Have you been looking for onion substitutions?
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Sometimes You Need An Onion Substitute — especially with Onion Allergy, Onion Sensitivity, and IBS
Onions are healthy in a lot of ways but they don’t always agree with everyone. If you can’t eat onions due to an onion allergy or onion sensitivity or another digestive issue, it is still possible to enjoy flavorful, well-seasoned meals.
Even if you like onions and usually eat them, but just ran out and need an onion substitution so you can quickly cook at home, the information in this post can help you. If you are a home cook or a professional, I hope the information in this article is helpful to you.
What Are Onions?
Onions are a vegetable that is common in many meals and styles of cooking. Raw onions give a pungent flavor and odor as well as heat, and a burning sensation.
Onions and similar vegetables in the onion family are cultivated and used by people around the world. Onions are part of the Lily food family and the Allium genus. Onions are related to garlic, leeks, chives, Chinese onion, shallots, green onions, spring onions, and scallions as well as asparagus, sarsaparilla, and aloe vera.
Onions In Cooking
Different types of onions can provide varied flavors and textures.
Vidalia onions are generally the sweetest. Yellow onions are used most often as a flavor base and can be described as mellow, sweet, and savory. When cooked, yellow onions can contribute a meaty flavor to broths or recipes. White onions are crispy and red onions are flavorful and tasty on salads and sandwiches.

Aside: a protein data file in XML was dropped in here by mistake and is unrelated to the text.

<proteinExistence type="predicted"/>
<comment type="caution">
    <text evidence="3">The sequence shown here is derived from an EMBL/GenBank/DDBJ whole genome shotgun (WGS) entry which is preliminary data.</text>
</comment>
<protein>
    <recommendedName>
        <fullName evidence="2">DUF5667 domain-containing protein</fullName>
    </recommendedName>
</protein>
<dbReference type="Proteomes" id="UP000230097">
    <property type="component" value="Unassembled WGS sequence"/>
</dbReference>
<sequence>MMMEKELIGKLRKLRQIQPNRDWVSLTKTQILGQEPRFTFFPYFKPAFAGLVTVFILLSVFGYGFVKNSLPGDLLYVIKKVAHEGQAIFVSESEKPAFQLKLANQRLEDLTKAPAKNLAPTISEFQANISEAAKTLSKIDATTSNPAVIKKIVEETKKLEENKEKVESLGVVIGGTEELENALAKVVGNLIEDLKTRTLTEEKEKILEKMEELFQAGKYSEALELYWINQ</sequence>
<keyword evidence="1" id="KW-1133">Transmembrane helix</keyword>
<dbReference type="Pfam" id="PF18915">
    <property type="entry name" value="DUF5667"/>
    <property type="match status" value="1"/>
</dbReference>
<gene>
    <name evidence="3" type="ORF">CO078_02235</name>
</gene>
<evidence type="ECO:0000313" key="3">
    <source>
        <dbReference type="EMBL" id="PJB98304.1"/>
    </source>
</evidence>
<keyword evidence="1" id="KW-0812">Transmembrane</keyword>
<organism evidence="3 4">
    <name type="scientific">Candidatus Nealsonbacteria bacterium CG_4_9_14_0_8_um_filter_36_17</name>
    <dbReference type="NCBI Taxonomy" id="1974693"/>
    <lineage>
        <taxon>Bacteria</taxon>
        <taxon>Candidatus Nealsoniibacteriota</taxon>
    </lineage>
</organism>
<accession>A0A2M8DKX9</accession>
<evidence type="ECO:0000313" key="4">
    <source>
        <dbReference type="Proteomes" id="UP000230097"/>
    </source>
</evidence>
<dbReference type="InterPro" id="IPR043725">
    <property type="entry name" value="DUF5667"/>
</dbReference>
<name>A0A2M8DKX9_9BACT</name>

Shallots are similar to onions and offer a more subtle flavor.
Onions are popular as onion rings, in French Onion Soup, as a base (in soups, sauces, and stews) alongside roasted vegetables, and as a topping (for salads, sandwiches, hot dogs, burgers, etc). Onions are also popular in chutneys and as a pickled accompaniment.
Onions are used in cooking in many ways including:
- As an aromatic – vegetables (or herbs or meats) that are heated in fat or oil at the beginning of cooking to release aromas and intense flavors. (Sometimes aromatics are strained out before serving but onions usually are not.)
- As the main ingredient (such onion rings, French onion soup, and blooming onions).
- To give color (think about red onions or green onions cooked in scrambled eggs.)
- As a garnish (for example, red onions on top of a green salad or chopped scallions on top of Chinese food.)
- To give crunch (think about a crisp onion on a soggy sandwich or chopped onions in salsa).
- For sweetness. When cooked onions release their natural sugars. Caramelized onions may be part of a dish’s base or served as a topping. Onions are often caramelized along with other vegetables for a delicious side dish.